Klöden continued to ride for Radioshack in 2013. He finished 9th in both the 2013 Volta ao Algarve and 2013 Paris-Nice early on in the season. His first top five finish came in the 2013 Tour of Belgium, where he finished fourth. He lost time early on in the Pyrenees in the 2013 Tour de France, forcing him to switch his goals from the general classification to stage wins. He made the breakaway on stage 16 to Gap, finishing in fifth place. He tried his luck again on stage 19 to Le Grand-Bornand. After finishing second there in the 2004 Tour de France behind Lance Armstrong; he finished second again, this time after Rui Costa who had also won the stage to Gap. He finished the Tour 30th place, 1h02'43" behind winner Chris Froome.

In October 2013, Klöden announced his retirement from cycling after a sixteen-year professional career.[3]

Career achievements

Major results

1st Overall Niedersachsen-Rundfahrt
1st Stage 3A
1st Prologue Tour de Normandie
5th Overall Regio-Tour
1st Stage 3 Volta ao Algarve
1st Overall Tour of the Basque Country
1st Stage B
1st Overall Paris–Nice
1st Stage 7
1st Stage 7 Peace Race
Olympic Games
3rd Road race
12th Individual time trial
2nd Overall Deutschland-Tour
2nd Overall Tour of Denmark
3rd Overall Regio-Tour
5th EnBW GP
5th Overall Setmana Catalana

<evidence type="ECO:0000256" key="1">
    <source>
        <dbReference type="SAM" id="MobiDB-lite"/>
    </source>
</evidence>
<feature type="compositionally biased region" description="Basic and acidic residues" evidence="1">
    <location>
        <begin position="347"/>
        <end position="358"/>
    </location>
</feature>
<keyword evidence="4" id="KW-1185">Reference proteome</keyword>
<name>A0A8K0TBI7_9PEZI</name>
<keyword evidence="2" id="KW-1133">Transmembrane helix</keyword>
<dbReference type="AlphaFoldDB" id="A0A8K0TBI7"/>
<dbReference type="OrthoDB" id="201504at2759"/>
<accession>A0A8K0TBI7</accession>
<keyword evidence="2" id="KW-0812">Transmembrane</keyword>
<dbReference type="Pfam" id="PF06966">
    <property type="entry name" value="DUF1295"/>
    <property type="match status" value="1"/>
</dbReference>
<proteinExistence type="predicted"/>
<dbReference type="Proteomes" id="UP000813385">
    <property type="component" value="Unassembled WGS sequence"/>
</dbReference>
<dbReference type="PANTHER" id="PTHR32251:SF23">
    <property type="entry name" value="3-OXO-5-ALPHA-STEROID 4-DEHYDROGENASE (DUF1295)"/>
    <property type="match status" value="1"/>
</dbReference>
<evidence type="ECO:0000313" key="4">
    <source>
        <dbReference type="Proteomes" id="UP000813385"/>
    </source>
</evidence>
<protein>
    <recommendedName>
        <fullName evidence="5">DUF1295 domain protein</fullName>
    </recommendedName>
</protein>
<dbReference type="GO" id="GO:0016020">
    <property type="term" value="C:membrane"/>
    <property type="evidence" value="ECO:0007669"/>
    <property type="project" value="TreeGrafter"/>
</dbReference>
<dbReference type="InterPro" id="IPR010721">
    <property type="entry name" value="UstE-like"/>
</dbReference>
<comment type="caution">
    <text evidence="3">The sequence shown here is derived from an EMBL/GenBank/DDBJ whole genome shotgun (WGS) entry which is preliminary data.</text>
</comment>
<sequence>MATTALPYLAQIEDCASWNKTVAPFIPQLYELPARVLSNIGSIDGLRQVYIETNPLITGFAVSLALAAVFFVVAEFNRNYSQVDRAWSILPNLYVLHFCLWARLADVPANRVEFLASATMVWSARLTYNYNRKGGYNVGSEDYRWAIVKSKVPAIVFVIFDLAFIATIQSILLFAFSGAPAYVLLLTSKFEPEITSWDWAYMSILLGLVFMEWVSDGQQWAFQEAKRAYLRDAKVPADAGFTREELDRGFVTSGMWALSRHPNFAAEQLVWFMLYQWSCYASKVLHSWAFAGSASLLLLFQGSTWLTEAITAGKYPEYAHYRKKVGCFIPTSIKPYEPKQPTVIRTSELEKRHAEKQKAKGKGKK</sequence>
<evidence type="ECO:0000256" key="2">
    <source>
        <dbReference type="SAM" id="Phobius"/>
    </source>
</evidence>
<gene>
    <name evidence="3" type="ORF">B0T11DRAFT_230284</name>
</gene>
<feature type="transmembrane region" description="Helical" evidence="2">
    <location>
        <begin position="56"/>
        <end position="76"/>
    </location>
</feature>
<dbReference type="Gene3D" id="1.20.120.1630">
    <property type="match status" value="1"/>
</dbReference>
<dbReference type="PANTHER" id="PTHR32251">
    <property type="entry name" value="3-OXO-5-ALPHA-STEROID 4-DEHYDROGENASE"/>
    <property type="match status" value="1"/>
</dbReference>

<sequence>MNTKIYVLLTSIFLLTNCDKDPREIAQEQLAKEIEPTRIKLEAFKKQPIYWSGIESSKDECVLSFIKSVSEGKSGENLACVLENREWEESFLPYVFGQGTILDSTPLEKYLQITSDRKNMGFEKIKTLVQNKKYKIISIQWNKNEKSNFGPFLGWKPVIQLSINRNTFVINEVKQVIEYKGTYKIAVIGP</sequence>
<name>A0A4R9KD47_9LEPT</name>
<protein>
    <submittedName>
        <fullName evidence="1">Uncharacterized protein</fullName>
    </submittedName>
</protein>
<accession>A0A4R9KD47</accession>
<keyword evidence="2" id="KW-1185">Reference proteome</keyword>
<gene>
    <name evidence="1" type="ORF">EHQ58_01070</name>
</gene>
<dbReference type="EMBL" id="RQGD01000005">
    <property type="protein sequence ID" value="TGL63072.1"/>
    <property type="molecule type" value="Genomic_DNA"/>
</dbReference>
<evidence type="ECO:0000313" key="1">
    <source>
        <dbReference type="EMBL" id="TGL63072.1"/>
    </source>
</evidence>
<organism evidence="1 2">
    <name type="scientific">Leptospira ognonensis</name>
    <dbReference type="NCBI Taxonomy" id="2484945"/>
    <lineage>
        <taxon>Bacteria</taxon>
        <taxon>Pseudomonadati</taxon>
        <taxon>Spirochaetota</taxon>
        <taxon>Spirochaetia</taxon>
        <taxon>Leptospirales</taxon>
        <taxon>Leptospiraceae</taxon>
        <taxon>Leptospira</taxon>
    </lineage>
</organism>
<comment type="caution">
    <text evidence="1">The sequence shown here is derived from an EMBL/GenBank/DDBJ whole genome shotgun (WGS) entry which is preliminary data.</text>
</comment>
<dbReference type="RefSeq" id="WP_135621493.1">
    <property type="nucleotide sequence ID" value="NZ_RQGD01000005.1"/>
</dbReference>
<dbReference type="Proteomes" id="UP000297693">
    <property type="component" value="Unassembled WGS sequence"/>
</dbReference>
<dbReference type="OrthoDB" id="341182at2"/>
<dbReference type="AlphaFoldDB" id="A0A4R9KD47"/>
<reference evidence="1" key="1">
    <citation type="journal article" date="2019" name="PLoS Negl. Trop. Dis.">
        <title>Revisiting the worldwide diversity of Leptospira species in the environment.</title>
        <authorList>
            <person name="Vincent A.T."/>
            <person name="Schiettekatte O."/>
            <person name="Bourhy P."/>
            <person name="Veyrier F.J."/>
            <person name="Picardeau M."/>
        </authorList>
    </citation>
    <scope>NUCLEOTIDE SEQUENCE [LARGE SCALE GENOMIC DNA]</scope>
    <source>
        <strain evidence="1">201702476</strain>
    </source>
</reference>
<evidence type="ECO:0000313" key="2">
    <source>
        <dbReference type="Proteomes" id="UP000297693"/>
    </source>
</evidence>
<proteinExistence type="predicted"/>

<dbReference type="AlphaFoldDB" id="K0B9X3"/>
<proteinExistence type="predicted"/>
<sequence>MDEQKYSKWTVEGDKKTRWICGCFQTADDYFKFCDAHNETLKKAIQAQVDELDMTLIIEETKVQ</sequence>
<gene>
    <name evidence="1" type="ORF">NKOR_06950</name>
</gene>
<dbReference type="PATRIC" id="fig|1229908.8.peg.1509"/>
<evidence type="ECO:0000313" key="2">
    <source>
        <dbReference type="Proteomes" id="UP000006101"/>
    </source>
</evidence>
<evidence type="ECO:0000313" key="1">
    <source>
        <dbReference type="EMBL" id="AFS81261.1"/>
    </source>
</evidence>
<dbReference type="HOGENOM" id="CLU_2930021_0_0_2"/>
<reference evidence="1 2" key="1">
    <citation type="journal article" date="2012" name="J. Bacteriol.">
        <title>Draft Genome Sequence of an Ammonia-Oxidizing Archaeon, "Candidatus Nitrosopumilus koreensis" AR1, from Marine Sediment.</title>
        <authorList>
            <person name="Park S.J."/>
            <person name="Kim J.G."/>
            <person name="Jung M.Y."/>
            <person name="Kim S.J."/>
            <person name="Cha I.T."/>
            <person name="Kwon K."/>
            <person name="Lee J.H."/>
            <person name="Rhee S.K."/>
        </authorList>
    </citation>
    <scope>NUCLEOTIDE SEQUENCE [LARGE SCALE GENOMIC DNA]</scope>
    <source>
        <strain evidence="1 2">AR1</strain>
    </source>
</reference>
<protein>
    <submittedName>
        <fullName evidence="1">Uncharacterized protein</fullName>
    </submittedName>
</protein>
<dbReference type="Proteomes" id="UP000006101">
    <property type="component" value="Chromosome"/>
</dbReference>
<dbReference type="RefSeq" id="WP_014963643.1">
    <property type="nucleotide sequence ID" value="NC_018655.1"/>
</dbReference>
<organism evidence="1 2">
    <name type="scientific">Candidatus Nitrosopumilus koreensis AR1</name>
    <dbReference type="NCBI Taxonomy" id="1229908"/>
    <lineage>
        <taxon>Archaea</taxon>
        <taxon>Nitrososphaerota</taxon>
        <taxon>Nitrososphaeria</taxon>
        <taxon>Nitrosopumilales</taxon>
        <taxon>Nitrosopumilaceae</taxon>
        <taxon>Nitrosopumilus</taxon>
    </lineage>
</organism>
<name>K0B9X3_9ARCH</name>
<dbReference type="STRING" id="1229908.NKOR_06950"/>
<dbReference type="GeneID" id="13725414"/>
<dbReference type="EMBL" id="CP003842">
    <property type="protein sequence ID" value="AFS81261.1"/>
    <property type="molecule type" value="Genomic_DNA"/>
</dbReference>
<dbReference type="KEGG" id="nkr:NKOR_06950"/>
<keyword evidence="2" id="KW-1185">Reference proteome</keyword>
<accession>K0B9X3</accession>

5th EnBW GP
8th Grand Prix Eddy Merckx
2nd Overall Regio-Tour
5th Overall Sachsen Tour
4th Overall Critérium International
7th Overall Tirreno–Adriatico
1st National Road Race Championships
2nd Overall Tour de France
6th La Flèche Wallonne
6th Overall Deutschland-Tour
2nd Overall Bayern-Rundfahrt
1st Stage 5 Bayern-Rundfahrt
1st Overall Regio-Tour
1st Stage 4
2nd Overall Tour de France
1st Overall, Tirreno–Adriatico
1st Overall Circuit Cycliste Sarthe
1st Stage 2
10th Overall Tour de Suisse
5th Overall Critérium International
5th Overall Bayern-Rundfahrt
1st Overall Tour de Romandie
1st Stage 3
2nd Overall Tour de Suisse
8th Overall Volta ao Algarve
2nd Overall Tour de Luxembourg
3rd Overall Tirreno–Adriatico
1st Stage 5
5th Overall Tour de France
1st Stage 4 (TTT)
4th Overall Tour de Suisse
5th Overall Volta ao Algarve
1st Stage 1 (ITT) Giro del Trentino
8th Overall Tour de Suisse
8th Overall Eneco Tour
8th Overall Volta ao Algarve
8th Overall Tour de Luxembourg
4th Overall 2010 Vuelta Ciclista a Murcia
1st Overall Tour of the Basque Country
1st Points classification
2nd Overall Paris–Nice
1st Stage 5
5th Overall Vuelta ao Algarve
1st Stage 3 (ITT) Critérium International
1st Stage 1 (ITT) Giro del Trentino